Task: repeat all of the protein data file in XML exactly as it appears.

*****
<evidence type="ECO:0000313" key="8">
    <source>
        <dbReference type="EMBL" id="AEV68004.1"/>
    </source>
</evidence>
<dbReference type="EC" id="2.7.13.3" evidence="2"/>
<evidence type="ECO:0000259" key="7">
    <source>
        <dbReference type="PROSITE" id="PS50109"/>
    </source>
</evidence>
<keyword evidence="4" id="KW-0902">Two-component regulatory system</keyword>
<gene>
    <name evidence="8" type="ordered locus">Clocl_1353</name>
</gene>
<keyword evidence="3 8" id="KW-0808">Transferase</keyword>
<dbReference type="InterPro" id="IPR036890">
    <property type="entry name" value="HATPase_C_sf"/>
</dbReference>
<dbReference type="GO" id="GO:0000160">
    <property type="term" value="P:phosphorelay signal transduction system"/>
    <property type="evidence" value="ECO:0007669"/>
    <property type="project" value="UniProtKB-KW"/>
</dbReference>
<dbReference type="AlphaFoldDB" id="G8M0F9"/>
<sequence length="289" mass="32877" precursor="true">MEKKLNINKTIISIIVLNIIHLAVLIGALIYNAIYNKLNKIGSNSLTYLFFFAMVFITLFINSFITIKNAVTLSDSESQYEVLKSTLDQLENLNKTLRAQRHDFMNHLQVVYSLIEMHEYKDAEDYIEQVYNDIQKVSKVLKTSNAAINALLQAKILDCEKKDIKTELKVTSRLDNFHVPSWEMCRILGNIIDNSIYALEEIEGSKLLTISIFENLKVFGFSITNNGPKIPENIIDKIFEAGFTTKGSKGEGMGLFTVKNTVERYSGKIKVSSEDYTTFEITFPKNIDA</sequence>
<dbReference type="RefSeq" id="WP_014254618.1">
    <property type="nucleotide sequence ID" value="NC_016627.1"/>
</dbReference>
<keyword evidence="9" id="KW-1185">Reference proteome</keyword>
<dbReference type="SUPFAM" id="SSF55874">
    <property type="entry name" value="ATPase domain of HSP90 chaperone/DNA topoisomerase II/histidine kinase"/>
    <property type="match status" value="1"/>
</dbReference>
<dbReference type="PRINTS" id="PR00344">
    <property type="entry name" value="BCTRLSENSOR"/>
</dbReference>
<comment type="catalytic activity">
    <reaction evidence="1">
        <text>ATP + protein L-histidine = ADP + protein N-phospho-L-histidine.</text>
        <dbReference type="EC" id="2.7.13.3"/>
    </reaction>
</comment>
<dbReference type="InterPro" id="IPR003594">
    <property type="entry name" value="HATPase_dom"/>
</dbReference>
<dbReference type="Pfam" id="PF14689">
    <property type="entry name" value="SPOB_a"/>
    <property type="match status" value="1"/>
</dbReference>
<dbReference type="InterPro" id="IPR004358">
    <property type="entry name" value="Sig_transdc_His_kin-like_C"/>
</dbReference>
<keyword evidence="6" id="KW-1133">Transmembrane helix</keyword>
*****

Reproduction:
<evidence type="ECO:0000313" key="8">
    <source>
        <dbReference type="EMBL" id="AEV68004.1"/>
    </source>
</evidence>
<dbReference type="EC" id="2.7.13.3" evidence="2"/>
<evidence type="ECO:0000259" key="7">
    <source>
        <dbReference type="PROSITE" id="PS50109"/>
    </source>
</evidence>
<keyword evidence="4" id="KW-0902">Two-component regulatory system</keyword>
<gene>
    <name evidence="8" type="ordered locus">Clocl_1353</name>
</gene>
<keyword evidence="3 8" id="KW-0808">Transferase</keyword>
<dbReference type="InterPro" id="IPR036890">
    <property type="entry name" value="HATPase_C_sf"/>
</dbReference>
<dbReference type="GO" id="GO:0000160">
    <property type="term" value="P:phosphorelay signal transduction system"/>
    <property type="evidence" value="ECO:0007669"/>
    <property type="project" value="UniProtKB-KW"/>
</dbReference>
<dbReference type="AlphaFoldDB" id="G8M0F9"/>
<sequence length="289" mass="32877" precursor="true">MEKKLNINKTIISIIVLNIIHLAVLIGALIYNAIYNKLNKIGSNSLTYLFFFAMVFITLFINSFITIKNAVTLSDSESQYEVLKSTLDQLENLNKTLRAQRHDFMNHLQVVYSLIEMHEYKDAEDYIEQVYNDIQKVSKVLKTSNAAINALLQAKILDCEKKDIKTELKVTSRLDNFHVPSWEMCRILGNIIDNSIYALEEIEGSKLLTISIFENLKVFGFSITNNGPKIPENIIDKIFEAGFTTKGSKGEGMGLFTVKNTVERYSGKIKVSSEDYTTFEITFPKNIDA</sequence>
<dbReference type="RefSeq" id="WP_014254618.1">
    <property type="nucleotide sequence ID" value="NC_016627.1"/>
</dbReference>
<keyword evidence="9" id="KW-1185">Reference proteome</keyword>
<dbReference type="SUPFAM" id="SSF55874">
    <property type="entry name" value="ATPase domain of HSP90 chaperone/DNA topoisomerase II/histidine kinase"/>
    <property type="match status" value="1"/>
</dbReference>
<dbReference type="PRINTS" id="PR00344">
    <property type="entry name" value="BCTRLSENSOR"/>
</dbReference>
<comment type="catalytic activity">
    <reaction evidence="1">
        <text>ATP + protein L-histidine = ADP + protein N-phospho-L-histidine.</text>
        <dbReference type="EC" id="2.7.13.3"/>
    </reaction>
</comment>
<dbReference type="InterPro" id="IPR003594">
    <property type="entry name" value="HATPase_dom"/>
</dbReference>
<dbReference type="Pfam" id="PF14689">
    <property type="entry name" value="SPOB_a"/>
    <property type="match status" value="1"/>
</dbReference>
<dbReference type="InterPro" id="IPR004358">
    <property type="entry name" value="Sig_transdc_His_kin-like_C"/>
</dbReference>
<keyword evidence="6" id="KW-1133">Transmembrane helix</keyword>